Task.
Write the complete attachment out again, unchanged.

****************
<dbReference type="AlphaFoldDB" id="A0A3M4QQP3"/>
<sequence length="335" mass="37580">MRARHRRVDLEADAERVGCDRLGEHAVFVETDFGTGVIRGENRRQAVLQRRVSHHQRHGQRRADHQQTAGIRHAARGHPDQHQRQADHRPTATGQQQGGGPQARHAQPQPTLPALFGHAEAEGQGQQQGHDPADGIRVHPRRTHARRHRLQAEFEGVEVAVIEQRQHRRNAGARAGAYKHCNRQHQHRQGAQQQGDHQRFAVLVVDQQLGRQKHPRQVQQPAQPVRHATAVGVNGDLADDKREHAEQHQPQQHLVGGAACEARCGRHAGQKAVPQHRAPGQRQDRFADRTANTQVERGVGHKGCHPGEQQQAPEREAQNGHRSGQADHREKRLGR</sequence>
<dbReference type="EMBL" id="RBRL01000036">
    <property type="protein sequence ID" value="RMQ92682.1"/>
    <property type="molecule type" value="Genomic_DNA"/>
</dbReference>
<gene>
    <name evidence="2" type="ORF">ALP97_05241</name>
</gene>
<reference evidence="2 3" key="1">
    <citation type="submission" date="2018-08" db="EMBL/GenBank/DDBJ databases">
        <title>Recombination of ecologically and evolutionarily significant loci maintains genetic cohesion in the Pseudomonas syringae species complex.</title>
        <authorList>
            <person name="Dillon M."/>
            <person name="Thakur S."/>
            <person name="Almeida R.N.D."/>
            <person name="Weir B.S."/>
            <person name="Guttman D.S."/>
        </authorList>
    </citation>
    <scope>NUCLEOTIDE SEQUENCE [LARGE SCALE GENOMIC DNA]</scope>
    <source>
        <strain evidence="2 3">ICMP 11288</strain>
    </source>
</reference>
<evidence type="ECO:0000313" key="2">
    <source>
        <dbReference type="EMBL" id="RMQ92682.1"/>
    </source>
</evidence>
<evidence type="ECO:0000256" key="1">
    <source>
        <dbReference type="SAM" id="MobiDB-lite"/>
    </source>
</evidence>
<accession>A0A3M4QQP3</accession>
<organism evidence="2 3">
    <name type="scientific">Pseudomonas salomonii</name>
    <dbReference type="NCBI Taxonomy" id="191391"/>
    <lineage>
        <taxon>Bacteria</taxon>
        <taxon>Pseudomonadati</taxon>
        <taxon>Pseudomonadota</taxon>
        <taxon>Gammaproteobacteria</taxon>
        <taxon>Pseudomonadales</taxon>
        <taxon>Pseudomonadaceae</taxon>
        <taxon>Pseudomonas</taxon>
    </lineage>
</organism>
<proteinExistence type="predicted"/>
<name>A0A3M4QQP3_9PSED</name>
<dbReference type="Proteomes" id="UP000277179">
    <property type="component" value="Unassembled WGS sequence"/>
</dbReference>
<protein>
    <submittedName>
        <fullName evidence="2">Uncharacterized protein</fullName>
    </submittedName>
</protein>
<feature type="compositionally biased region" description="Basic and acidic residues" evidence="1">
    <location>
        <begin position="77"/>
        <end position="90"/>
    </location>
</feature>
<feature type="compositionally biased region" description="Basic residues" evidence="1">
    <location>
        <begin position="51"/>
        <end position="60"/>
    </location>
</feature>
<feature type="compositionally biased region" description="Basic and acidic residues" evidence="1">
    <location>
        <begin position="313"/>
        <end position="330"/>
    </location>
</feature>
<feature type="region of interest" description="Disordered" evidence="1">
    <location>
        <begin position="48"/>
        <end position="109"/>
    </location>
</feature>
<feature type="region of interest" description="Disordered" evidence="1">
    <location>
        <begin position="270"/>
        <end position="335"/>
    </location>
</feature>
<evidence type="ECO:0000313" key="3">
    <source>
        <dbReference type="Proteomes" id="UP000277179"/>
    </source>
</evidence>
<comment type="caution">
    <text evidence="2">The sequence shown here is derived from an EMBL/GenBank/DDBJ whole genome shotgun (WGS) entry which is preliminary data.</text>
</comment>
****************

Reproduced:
<dbReference type="AlphaFoldDB" id="A0A3M4QQP3"/>
<sequence length="335" mass="37580">MRARHRRVDLEADAERVGCDRLGEHAVFVETDFGTGVIRGENRRQAVLQRRVSHHQRHGQRRADHQQTAGIRHAARGHPDQHQRQADHRPTATGQQQGGGPQARHAQPQPTLPALFGHAEAEGQGQQQGHDPADGIRVHPRRTHARRHRLQAEFEGVEVAVIEQRQHRRNAGARAGAYKHCNRQHQHRQGAQQQGDHQRFAVLVVDQQLGRQKHPRQVQQPAQPVRHATAVGVNGDLADDKREHAEQHQPQQHLVGGAACEARCGRHAGQKAVPQHRAPGQRQDRFADRTANTQVERGVGHKGCHPGEQQQAPEREAQNGHRSGQADHREKRLGR</sequence>
<dbReference type="EMBL" id="RBRL01000036">
    <property type="protein sequence ID" value="RMQ92682.1"/>
    <property type="molecule type" value="Genomic_DNA"/>
</dbReference>
<gene>
    <name evidence="2" type="ORF">ALP97_05241</name>
</gene>
<reference evidence="2 3" key="1">
    <citation type="submission" date="2018-08" db="EMBL/GenBank/DDBJ databases">
        <title>Recombination of ecologically and evolutionarily significant loci maintains genetic cohesion in the Pseudomonas syringae species complex.</title>
        <authorList>
            <person name="Dillon M."/>
            <person name="Thakur S."/>
            <person name="Almeida R.N.D."/>
            <person name="Weir B.S."/>
            <person name="Guttman D.S."/>
        </authorList>
    </citation>
    <scope>NUCLEOTIDE SEQUENCE [LARGE SCALE GENOMIC DNA]</scope>
    <source>
        <strain evidence="2 3">ICMP 11288</strain>
    </source>
</reference>
<evidence type="ECO:0000313" key="2">
    <source>
        <dbReference type="EMBL" id="RMQ92682.1"/>
    </source>
</evidence>
<evidence type="ECO:0000256" key="1">
    <source>
        <dbReference type="SAM" id="MobiDB-lite"/>
    </source>
</evidence>
<accession>A0A3M4QQP3</accession>
<organism evidence="2 3">
    <name type="scientific">Pseudomonas salomonii</name>
    <dbReference type="NCBI Taxonomy" id="191391"/>
    <lineage>
        <taxon>Bacteria</taxon>
        <taxon>Pseudomonadati</taxon>
        <taxon>Pseudomonadota</taxon>
        <taxon>Gammaproteobacteria</taxon>
        <taxon>Pseudomonadales</taxon>
        <taxon>Pseudomonadaceae</taxon>
        <taxon>Pseudomonas</taxon>
    </lineage>
</organism>
<proteinExistence type="predicted"/>
<name>A0A3M4QQP3_9PSED</name>
<dbReference type="Proteomes" id="UP000277179">
    <property type="component" value="Unassembled WGS sequence"/>
</dbReference>
<protein>
    <submittedName>
        <fullName evidence="2">Uncharacterized protein</fullName>
    </submittedName>
</protein>
<feature type="compositionally biased region" description="Basic and acidic residues" evidence="1">
    <location>
        <begin position="77"/>
        <end position="90"/>
    </location>
</feature>
<feature type="compositionally biased region" description="Basic residues" evidence="1">
    <location>
        <begin position="51"/>
        <end position="60"/>
    </location>
</feature>
<feature type="compositionally biased region" description="Basic and acidic residues" evidence="1">
    <location>
        <begin position="313"/>
        <end position="330"/>
    </location>
</feature>
<feature type="region of interest" description="Disordered" evidence="1">
    <location>
        <begin position="48"/>
        <end position="109"/>
    </location>
</feature>
<feature type="region of interest" description="Disordered" evidence="1">
    <location>
        <begin position="270"/>
        <end position="335"/>
    </location>
</feature>
<evidence type="ECO:0000313" key="3">
    <source>
        <dbReference type="Proteomes" id="UP000277179"/>
    </source>
</evidence>
<comment type="caution">
    <text evidence="2">The sequence shown here is derived from an EMBL/GenBank/DDBJ whole genome shotgun (WGS) entry which is preliminary data.</text>
</comment>